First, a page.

Patti Pao Founder and CEO, Restorsea

My biggest mistake was not to enter into Instagram sooner. We felt we didn’t need to because our business is B2B selling to doctors. We have rectified this by entering into this forum over the summer. I think that our brand will benefit from the increased awareness.

Freda Mooncotch Owner, Real Simple Soaps

My biggest rookie mistake to date has been packing and labels. When I started out, I didn’t take myself very seriously. I thought it was a hobby. I’m not very creative, so I had some guys draw up a simple logo, and we went with that. I wanted to have a natural look, but I quickly realized that as natural as my packaging was and could be, people weren’t having an experience with it. They picked it up and put it down.

I watched this over and over. I quickly realized that people can say they want natural and sustainable packaging, but, if they do not have an experience with your packaging, I don’t care how awesome it is, they will never buy it. It took me six months of observing this behavior at farmers markets and other places to see I was making a big packaging and label mistake.

I went back to the drawing board and defined my brand, what I was attracted to and started piecing a look together. I hired a graphic artist and together we came up with something that represented the product inside the bottles better.

Not surprisingly, sales increased and people started commenting on how much they love my packaging. Now we are upgrading to glass and new boxes but keeping the classy, sleek look that I’m really proud of and excited to show people.

Zane Piese Founder, Atlantis Skincare

I think the mistake we remember most was our first ever expo, the Natural and Organic Products Asia. We took so much stuff with us, too many products, samples, leaflets, etc. We really went overboard.

Some of the other exhibitors said this was a mistake that many new brands make with their first expo. They said that the best way to do it is to bring display products, a few boxes for the background so your shelves look full. For those who want samples sets, it's best to send these once you get back.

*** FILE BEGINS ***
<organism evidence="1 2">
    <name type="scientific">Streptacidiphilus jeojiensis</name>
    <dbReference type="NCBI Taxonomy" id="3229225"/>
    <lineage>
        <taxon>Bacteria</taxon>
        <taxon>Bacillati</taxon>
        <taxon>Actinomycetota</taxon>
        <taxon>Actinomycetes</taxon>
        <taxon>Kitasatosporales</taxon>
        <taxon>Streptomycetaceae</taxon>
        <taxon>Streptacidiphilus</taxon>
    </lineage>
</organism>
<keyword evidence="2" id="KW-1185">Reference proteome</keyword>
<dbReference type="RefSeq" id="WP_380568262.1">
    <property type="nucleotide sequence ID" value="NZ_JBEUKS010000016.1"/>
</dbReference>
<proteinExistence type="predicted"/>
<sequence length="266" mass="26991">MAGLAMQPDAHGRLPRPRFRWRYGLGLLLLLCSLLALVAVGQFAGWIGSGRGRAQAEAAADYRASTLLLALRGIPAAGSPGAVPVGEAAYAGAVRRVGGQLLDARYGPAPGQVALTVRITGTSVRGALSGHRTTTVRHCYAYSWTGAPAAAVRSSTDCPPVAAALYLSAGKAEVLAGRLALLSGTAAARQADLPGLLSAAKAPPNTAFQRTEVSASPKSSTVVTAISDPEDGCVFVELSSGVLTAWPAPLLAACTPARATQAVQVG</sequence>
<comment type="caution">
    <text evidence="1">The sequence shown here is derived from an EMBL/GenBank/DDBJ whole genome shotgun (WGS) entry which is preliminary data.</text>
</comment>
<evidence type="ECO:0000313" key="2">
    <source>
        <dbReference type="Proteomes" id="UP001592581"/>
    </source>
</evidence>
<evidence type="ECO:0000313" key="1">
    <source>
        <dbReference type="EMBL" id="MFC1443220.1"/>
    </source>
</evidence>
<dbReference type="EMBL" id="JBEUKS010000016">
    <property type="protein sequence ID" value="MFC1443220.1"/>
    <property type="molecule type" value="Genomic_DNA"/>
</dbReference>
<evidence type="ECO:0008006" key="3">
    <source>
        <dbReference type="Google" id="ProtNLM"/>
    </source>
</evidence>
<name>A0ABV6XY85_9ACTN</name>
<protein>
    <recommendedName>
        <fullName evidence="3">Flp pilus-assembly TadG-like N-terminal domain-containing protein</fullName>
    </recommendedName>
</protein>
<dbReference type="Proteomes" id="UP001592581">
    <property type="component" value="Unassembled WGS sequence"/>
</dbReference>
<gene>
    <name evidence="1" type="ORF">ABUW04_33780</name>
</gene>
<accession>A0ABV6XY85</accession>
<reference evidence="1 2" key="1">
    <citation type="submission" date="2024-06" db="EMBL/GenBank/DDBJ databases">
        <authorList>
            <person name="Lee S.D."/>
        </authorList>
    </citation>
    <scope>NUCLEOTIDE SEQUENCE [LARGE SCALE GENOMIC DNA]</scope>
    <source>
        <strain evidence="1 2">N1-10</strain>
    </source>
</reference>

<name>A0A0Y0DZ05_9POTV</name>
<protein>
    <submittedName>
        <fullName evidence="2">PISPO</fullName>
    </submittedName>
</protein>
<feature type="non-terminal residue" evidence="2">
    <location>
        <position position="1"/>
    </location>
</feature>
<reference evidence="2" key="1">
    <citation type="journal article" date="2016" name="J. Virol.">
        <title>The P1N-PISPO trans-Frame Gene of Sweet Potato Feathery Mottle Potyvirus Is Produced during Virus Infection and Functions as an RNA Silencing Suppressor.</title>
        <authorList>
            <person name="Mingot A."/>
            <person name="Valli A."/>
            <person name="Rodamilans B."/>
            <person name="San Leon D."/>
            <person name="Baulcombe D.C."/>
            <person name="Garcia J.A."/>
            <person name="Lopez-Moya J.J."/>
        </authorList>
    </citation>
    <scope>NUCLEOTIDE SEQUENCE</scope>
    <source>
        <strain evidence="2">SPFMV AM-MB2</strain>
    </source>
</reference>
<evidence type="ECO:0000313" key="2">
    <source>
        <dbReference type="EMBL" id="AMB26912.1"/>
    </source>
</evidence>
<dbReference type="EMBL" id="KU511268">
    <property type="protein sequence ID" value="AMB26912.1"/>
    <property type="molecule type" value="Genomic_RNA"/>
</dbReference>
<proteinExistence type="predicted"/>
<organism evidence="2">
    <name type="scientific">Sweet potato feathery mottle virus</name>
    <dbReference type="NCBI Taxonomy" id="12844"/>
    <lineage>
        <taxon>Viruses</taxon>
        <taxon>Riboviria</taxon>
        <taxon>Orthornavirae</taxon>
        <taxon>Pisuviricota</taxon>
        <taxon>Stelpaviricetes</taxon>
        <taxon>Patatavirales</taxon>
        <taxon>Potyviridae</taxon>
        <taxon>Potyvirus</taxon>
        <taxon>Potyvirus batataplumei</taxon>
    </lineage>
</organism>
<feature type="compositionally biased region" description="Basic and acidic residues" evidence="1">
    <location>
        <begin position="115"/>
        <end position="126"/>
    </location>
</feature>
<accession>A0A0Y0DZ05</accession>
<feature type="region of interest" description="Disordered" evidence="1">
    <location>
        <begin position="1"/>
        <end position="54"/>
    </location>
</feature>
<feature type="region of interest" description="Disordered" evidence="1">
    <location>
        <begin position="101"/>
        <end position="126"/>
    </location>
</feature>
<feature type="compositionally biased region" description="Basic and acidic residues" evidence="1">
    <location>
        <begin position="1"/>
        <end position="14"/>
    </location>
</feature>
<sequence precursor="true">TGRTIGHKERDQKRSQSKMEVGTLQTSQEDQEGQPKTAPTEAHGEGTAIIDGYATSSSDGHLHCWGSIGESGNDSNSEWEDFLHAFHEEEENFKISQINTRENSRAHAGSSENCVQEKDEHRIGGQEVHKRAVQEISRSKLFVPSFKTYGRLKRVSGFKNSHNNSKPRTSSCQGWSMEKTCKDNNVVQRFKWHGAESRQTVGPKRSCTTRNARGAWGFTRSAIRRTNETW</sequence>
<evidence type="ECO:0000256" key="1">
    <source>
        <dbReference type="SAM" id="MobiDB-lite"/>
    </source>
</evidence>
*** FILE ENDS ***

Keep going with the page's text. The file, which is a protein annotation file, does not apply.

Chelsea Cannon Founder, Forever Wild Organics

A couple rookie mistakes I made when I first started was spending too much of my budget on social media advertising instead of in-person sales through vending. In the beginning, social media likes and comments seemed like the best way to increase sales, but this doesn’t build trust, only likes.

Once I realized that I needed to invest my time and energy into selling the products in-person, I started to build real capital, and a loyal fan base that translated to social media and reliable reviews. All of this contributed to the growth that my brand has experienced this year.

Another mistake that I made when I first launched was overspending my budget on resources that I could have waited on. When I decided to launch a new product, I would buy hundreds of dollars of inventory that I was not ready to sell, which became an overhead problem.

By the time I realized I wasn’t spending my resources properly, I was so low on money that the only thing I could afford to do is try to sell, sell, sell. This added a lot of unnecessary stress and slowed down the progression of my brand.

Annie Tevelin Founder, SkinOwl

In SkinOwl's second year of business, I was intimidated about the growth and never-ending work that laid before me. I was very able and extremely excited about the road ahead, but also scared and nervous that I wouldn't be able to do it by myself.

Around that time, two people reached to be potential business partners. They had a lot of industry experience and a lot of capital. They knew people who could take me there and quickly. I let one of them take a stab at recreating my business plan. After reading it, I realized that their vision was not the one I had.